With Barack Obama getting ready to make his second Supreme Court nomination, we’re beginning to see a definite sign of what the president, a scholar of constitutional law, wants to see from the Court. The New York Times quoted Bill Clinton’s one time solicitor general Walter Dellinger as saying, “I think that, on choosing a Supreme Court justice, the president is less likely to compromise and more likely to go with his heart than on any other matter,” he said. And what does Obama’s heart say?
His comments on Justice Stevens’ retirement today give us a glimpse; Stevens’ replacement should have, according to Obama, “an independent mind, a record of excellence and integrity, a fierce dedication to the rule of law and a keen understanding of how the law affects the lives of every day people.”
Tellingly, that’s something pretty close to the qualities Obama wanted in a replacement for Justice Souter when he retired last year. The “effect the law has on everyday people” is beginning to look like an Obama doctrine.
When Souter retired, Obama said he was looking for someone “who understands that justice isn’t about some abstract legal theory or footnote in a casebook; it is also about how our laws affect the daily realities of people’s lives.” That echoed comments he made on the passing of the Lilly Ledbetter Fair Pay Restoration Act just after he took office in January 2009: “Justice isn’t about some abstract legal theory, or footnote in a casebook – it’s about how our laws affect the daily realities of people’s lives: their ability to make a living and care for their families and achieve their goals.”
But this sense pre-dates his presidency. In the final presidential debate in 2008, Obama said he would ”look for those judges who have an outstanding judicial record, who have the intellect, and who hopefully have a sense of what real-world folks are going through.” Even back in 2005, when he was a Senator voting against the confirmation [PDF] of Chief Justice John Roberts, he was hinting at what become the “real world” doctrine:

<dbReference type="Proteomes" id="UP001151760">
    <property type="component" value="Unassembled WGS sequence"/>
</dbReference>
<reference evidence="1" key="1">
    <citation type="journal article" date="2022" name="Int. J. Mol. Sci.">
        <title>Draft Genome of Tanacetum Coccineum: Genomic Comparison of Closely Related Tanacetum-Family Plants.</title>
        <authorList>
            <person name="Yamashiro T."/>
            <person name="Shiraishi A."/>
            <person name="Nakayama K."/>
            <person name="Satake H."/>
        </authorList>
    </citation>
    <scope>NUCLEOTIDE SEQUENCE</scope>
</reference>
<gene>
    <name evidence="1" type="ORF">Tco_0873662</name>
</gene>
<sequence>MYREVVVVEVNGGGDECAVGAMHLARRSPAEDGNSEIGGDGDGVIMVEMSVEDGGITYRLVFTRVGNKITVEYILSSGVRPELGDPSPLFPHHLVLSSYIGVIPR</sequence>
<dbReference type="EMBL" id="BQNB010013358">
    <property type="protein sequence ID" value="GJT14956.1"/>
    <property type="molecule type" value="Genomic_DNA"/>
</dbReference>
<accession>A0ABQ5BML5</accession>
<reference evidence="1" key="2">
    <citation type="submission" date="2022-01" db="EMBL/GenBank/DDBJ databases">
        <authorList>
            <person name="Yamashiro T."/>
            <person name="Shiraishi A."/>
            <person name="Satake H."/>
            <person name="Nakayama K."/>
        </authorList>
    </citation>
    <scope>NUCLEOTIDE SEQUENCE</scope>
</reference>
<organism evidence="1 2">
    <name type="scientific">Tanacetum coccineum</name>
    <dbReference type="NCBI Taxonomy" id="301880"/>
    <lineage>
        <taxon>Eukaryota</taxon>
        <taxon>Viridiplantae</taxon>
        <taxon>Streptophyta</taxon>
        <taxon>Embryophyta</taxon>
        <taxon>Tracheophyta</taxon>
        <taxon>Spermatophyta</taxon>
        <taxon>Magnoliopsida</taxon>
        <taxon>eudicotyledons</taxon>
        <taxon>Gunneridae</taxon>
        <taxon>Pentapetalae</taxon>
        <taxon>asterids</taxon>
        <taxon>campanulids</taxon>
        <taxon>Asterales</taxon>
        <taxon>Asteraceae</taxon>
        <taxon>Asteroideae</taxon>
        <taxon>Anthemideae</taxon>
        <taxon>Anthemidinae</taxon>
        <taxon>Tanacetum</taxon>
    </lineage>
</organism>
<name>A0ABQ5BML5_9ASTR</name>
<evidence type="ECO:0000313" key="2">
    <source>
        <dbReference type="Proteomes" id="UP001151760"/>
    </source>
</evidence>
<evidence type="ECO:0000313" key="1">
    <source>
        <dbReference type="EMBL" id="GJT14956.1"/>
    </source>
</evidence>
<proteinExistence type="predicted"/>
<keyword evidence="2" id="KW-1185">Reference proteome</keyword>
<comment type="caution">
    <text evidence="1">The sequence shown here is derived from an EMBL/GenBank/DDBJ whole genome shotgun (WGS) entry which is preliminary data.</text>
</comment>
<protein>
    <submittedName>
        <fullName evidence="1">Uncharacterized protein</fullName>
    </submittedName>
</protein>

"What matters on the Supreme Court is those 5 percent of cases that are truly difficult. In those cases, adherence to precedent and rules of construction and interpretation will only get you through the 25th mile of the marathon. That last mile can only be determined on the basis of one’s deepest values, one’s core concerns, one’s broader perspectives on how the world works, and the depth and breadth of one’s empathy."
That empathy requirement has been criticised by conservatives. Senate Minority Leader Mitch McConnell said last year that it indicated Obama wanted to pick Justice’s on the basis of their ”perceived sympathy for certain groups or individuals.” Around the same time, Wendy Long, who clerked for Justice Clarence Thomas and was legal consul to the right wing Judicial Crisis Network, argued, “If you have empathy for both sides then that’s the same as having no empathy at all. So what he means is he wants empathy for one side and what’s wrong with that is it is being partial instead of being impartial. A judge is supposed to have empathy for no one but simply to follow the law.”
Despite attacks like these, which will surely be repeated this time around, the Real World doctrine shouldn’t necessarily be a bad thing for the left. Conservatives have done well by pushing their strict constructionist and textualist notions of constitutional scholarship, even though these can often fail to be meaningful when applied to actual law. By seeking justices who understand “how the law affects the lives of daily people,” Obama is not saying that he expects the court to misinterpret or abuse the letter of the law; he’s merely saying that the law should not be, as the saying goes, an ass. Just as conservatives have succeeded by painting liberal judges as “activists,” Obama has the opportunity to succeed by portraying his nominees as people on the side of simple common sense. Few would argue, after all, that the law should be an ass.